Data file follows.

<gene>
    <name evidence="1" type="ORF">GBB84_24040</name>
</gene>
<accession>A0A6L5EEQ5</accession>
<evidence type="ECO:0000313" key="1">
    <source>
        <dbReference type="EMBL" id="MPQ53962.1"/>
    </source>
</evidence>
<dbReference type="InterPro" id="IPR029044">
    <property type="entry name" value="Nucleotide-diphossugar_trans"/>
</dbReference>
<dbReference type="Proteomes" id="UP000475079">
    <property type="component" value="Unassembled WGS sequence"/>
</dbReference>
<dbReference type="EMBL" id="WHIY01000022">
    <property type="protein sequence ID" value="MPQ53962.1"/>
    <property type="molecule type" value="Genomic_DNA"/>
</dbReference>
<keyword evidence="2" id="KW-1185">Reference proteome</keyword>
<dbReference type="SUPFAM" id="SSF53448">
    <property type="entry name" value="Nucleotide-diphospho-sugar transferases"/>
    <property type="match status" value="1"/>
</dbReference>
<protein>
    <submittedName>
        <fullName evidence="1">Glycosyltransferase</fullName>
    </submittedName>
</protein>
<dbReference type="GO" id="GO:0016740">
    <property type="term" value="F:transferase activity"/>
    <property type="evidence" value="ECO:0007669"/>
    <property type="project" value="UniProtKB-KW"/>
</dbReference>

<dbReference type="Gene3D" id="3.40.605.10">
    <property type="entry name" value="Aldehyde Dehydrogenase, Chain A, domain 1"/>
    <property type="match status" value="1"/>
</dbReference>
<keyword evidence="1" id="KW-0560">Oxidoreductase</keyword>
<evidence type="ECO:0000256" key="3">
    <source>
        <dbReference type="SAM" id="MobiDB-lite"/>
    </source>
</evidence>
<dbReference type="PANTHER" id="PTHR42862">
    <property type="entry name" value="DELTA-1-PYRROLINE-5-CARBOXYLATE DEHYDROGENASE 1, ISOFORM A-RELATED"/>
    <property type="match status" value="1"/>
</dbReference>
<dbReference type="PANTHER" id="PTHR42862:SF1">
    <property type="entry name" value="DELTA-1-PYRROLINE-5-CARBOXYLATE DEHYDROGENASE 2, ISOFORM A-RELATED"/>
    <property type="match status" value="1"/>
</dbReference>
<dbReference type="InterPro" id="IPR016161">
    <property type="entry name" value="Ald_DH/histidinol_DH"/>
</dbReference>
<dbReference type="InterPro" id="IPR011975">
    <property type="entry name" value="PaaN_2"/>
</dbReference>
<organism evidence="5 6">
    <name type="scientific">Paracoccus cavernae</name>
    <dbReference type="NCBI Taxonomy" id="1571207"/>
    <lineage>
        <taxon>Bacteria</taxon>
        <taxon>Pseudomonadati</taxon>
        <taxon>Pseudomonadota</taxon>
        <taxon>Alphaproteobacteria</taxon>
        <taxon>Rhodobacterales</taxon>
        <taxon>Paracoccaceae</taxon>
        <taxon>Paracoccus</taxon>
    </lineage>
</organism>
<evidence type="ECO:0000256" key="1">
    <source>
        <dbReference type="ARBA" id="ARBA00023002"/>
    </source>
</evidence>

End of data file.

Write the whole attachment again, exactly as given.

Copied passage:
<gene>
    <name evidence="1" type="ORF">GBB84_24040</name>
</gene>
<accession>A0A6L5EEQ5</accession>
<evidence type="ECO:0000313" key="1">
    <source>
        <dbReference type="EMBL" id="MPQ53962.1"/>
    </source>
</evidence>
<dbReference type="InterPro" id="IPR029044">
    <property type="entry name" value="Nucleotide-diphossugar_trans"/>
</dbReference>
<dbReference type="Proteomes" id="UP000475079">
    <property type="component" value="Unassembled WGS sequence"/>
</dbReference>
<dbReference type="EMBL" id="WHIY01000022">
    <property type="protein sequence ID" value="MPQ53962.1"/>
    <property type="molecule type" value="Genomic_DNA"/>
</dbReference>
<keyword evidence="2" id="KW-1185">Reference proteome</keyword>
<dbReference type="SUPFAM" id="SSF53448">
    <property type="entry name" value="Nucleotide-diphospho-sugar transferases"/>
    <property type="match status" value="1"/>
</dbReference>
<protein>
    <submittedName>
        <fullName evidence="1">Glycosyltransferase</fullName>
    </submittedName>
</protein>
<dbReference type="GO" id="GO:0016740">
    <property type="term" value="F:transferase activity"/>
    <property type="evidence" value="ECO:0007669"/>
    <property type="project" value="UniProtKB-KW"/>
</dbReference>

<dbReference type="Gene3D" id="3.40.605.10">
    <property type="entry name" value="Aldehyde Dehydrogenase, Chain A, domain 1"/>
    <property type="match status" value="1"/>
</dbReference>
<keyword evidence="1" id="KW-0560">Oxidoreductase</keyword>
<evidence type="ECO:0000256" key="3">
    <source>
        <dbReference type="SAM" id="MobiDB-lite"/>
    </source>
</evidence>
<dbReference type="PANTHER" id="PTHR42862">
    <property type="entry name" value="DELTA-1-PYRROLINE-5-CARBOXYLATE DEHYDROGENASE 1, ISOFORM A-RELATED"/>
    <property type="match status" value="1"/>
</dbReference>
<dbReference type="PANTHER" id="PTHR42862:SF1">
    <property type="entry name" value="DELTA-1-PYRROLINE-5-CARBOXYLATE DEHYDROGENASE 2, ISOFORM A-RELATED"/>
    <property type="match status" value="1"/>
</dbReference>
<dbReference type="InterPro" id="IPR016161">
    <property type="entry name" value="Ald_DH/histidinol_DH"/>
</dbReference>
<dbReference type="InterPro" id="IPR011975">
    <property type="entry name" value="PaaN_2"/>
</dbReference>
<organism evidence="5 6">
    <name type="scientific">Paracoccus cavernae</name>
    <dbReference type="NCBI Taxonomy" id="1571207"/>
    <lineage>
        <taxon>Bacteria</taxon>
        <taxon>Pseudomonadati</taxon>
        <taxon>Pseudomonadota</taxon>
        <taxon>Alphaproteobacteria</taxon>
        <taxon>Rhodobacterales</taxon>
        <taxon>Paracoccaceae</taxon>
        <taxon>Paracoccus</taxon>
    </lineage>
</organism>
<evidence type="ECO:0000256" key="1">
    <source>
        <dbReference type="ARBA" id="ARBA00023002"/>
    </source>
</evidence>